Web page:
At her high school, Freeman said the solution is usually to have students spend those class periods in the auditorium.

“They’d come into the hallway, and they’d spot the sign on the door and their shoulders would slump. And sometimes they just go, ‘Again?’ or they would watch us where we stand in front of our classrooms,” Freeman said. “…and we were shaking our heads and saying, ‘I know – there’s nothing we can do.’ And they trudged back to the auditorium.

The district did not respond to an emailed list of questions about Nashua’s staffing needs, its procedure for covering classes when a replacement is unavailable, or the impact of shortages on the school day for students. students.

“It was as if we had gone through the war together”

It was frustrating for Jamie Cutrona, whose son is in eighth grade at Fairgrounds Middle School, to see teachers fighting for a contract after doing so much work throughout the pandemic. She feels the district and school board could have done more to support their staff during the crisis.

“I feel like they always do their job in their classrooms to the best of their abilities. I don’t feel like it’s diminished,” Cutrona said. “Teachers always do what they have to do, and I’m very grateful for that.”

Likewise, Mother Colleen Jamieson felt there was a lot of confusion and disorganization regarding administration last year, especially as the district prepared for a leadership transition. But she was pleased with the efforts of teachers and school staff throughout the crisis. Jamieson has two sons who attend Main Dunstable Elementary School, one in kindergarten and one in grade two.

“My son’s teacher last year, she was really — I mean, it was like we went through the war together,” Jamieson said.

But that doesn’t mean Jamieson’s children haven’t been impacted by the school disruption. She recently shared a sad moment with her eldest son, who told her he didn’t like group hugs anymore because he learned at school that touching and cuddling weren’t allowed. While Jamieson understands why rules like these are necessary, it was a sobering moment to realize how much his son missed out on his early years of school.

That’s why she would like to see the district focus on “the mental health aspect of everything.” It’s not that they don’t have support – the guidance counselor has been fantastic at Main Dunstable,” Jamieson said. “But I think in general, I think a lot of kids miss that a bit.”

Struggling to address mental health, behavior

Freeman noted that students have had to give up many of the social experiences associated with school over the past two years, from field trips to clubs and committees to drama productions. For teachers, the impact of these failed experiences is obvious.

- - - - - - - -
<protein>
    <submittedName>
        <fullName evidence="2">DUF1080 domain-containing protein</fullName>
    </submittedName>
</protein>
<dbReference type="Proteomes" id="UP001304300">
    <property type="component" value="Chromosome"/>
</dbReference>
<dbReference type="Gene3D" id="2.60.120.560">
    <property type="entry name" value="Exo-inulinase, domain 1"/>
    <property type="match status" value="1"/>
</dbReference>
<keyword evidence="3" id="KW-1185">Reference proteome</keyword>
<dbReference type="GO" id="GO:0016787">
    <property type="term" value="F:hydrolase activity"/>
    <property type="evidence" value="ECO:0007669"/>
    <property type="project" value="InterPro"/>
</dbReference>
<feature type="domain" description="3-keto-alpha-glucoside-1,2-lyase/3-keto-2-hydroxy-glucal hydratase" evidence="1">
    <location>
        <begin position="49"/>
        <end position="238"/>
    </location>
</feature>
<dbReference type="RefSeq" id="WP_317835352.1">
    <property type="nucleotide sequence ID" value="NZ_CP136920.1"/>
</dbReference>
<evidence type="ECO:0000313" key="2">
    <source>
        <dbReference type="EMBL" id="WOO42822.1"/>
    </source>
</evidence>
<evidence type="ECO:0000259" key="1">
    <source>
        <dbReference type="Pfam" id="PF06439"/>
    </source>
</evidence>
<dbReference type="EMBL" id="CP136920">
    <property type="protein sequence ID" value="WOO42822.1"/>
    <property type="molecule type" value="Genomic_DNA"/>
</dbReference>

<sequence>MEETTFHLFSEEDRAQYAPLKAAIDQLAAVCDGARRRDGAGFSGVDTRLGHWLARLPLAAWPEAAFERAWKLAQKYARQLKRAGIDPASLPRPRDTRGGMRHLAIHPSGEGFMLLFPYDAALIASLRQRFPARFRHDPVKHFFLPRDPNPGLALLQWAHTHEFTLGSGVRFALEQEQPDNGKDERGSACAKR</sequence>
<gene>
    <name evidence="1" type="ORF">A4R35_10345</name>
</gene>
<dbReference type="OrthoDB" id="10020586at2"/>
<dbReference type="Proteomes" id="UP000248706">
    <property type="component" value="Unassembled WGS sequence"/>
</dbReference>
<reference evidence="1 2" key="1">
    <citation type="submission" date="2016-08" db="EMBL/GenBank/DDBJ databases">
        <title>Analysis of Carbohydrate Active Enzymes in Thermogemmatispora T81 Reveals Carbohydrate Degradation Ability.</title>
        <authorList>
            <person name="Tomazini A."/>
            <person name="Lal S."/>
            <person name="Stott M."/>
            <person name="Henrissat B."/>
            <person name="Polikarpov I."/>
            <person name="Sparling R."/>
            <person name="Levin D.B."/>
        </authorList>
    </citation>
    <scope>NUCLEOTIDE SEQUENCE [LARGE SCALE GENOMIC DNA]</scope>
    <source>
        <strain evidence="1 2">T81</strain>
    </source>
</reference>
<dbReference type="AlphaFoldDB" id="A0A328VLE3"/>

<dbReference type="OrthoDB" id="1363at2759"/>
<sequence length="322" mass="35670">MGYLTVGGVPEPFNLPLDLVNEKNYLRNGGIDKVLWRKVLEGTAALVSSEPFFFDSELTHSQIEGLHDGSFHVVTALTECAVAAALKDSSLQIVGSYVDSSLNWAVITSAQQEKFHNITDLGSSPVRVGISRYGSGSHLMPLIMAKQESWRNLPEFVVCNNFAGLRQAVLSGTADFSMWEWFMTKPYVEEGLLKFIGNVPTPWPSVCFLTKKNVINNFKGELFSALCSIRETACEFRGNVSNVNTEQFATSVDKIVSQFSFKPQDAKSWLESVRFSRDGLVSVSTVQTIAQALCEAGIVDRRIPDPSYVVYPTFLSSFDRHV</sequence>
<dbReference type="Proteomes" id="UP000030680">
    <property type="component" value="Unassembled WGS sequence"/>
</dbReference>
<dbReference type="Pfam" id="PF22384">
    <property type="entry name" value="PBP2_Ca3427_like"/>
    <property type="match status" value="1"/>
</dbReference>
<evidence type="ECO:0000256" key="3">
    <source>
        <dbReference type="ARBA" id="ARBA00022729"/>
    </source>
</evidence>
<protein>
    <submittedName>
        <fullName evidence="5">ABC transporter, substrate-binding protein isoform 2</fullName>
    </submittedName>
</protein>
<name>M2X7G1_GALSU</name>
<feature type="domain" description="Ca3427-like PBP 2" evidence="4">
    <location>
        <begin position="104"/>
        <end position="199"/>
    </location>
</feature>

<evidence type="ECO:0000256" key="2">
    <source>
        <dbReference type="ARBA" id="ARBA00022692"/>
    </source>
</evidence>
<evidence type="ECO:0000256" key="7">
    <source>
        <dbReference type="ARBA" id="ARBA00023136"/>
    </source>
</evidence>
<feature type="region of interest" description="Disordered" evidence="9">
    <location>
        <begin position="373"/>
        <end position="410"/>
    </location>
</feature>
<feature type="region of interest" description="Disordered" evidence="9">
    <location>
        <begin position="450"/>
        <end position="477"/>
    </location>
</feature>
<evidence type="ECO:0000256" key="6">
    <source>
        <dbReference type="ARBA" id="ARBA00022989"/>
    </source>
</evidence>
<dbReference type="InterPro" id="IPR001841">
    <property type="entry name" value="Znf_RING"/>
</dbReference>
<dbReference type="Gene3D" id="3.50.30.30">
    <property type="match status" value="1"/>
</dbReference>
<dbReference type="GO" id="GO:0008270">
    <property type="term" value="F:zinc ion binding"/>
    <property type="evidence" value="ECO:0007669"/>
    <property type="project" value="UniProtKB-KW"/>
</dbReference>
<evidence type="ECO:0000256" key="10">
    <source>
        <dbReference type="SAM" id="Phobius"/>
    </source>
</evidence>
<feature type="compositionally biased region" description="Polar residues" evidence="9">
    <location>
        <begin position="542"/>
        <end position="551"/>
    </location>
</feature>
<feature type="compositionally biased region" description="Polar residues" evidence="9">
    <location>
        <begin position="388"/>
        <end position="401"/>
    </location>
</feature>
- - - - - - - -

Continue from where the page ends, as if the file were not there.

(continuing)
“Training through a few years of this for them has been kind of an endless nightmare. Your heart breaks for them,” he said. “And I have to tell you that the courage and the resilience are there. But the same goes for depression, anxiety and sadness.

Greer said her decision to quit teaching was partly spurred by an increase in behavioral issues, noting she was spending longer than ever before breaking up fights. When substitutes were not available to cover absences, she said paraprofessionals, who typically assist instructors and work directly with students with disabilities, were sometimes pulled from classrooms to replace teachers. This made student behavior more difficult for Greer to manage, and she felt there was no clear direction from district leadership to help teachers navigate these situations.

According to President Jennifer Bishop, the school board has received emails from the community about paraprofessionals being removed from classrooms. She said the district recently contracted with a recruitment agency to help recruit substitute teachers, and with COVID-19 cases trending down and mask mandates being lifted, her hope is that such measures will soon no longer be necessary.

Bishop also acknowledges that the mental health and behavioral issues facing schools could discourage potential candidates from applying for vacancies.

“Who wants to hear that on the news and then say, you know, ‘Sign me up, I want to go work in a classroom’?” said the bishop. “I sometimes feel like we’re kind of in a no-win situation.”

One of Freeman’s biggest concerns is that there aren’t many educators “waiting in the wings” to fill these positions. And Greer says many of his colleagues are also planning their exit strategies.

“I know Nashua is not unique in many ways, and many schools face these challenges,” Greer said. “But you know, it gets to a point where, I know I’m making a difference for some kids. But I can’t sacrifice myself for that.

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Irene B. Bowles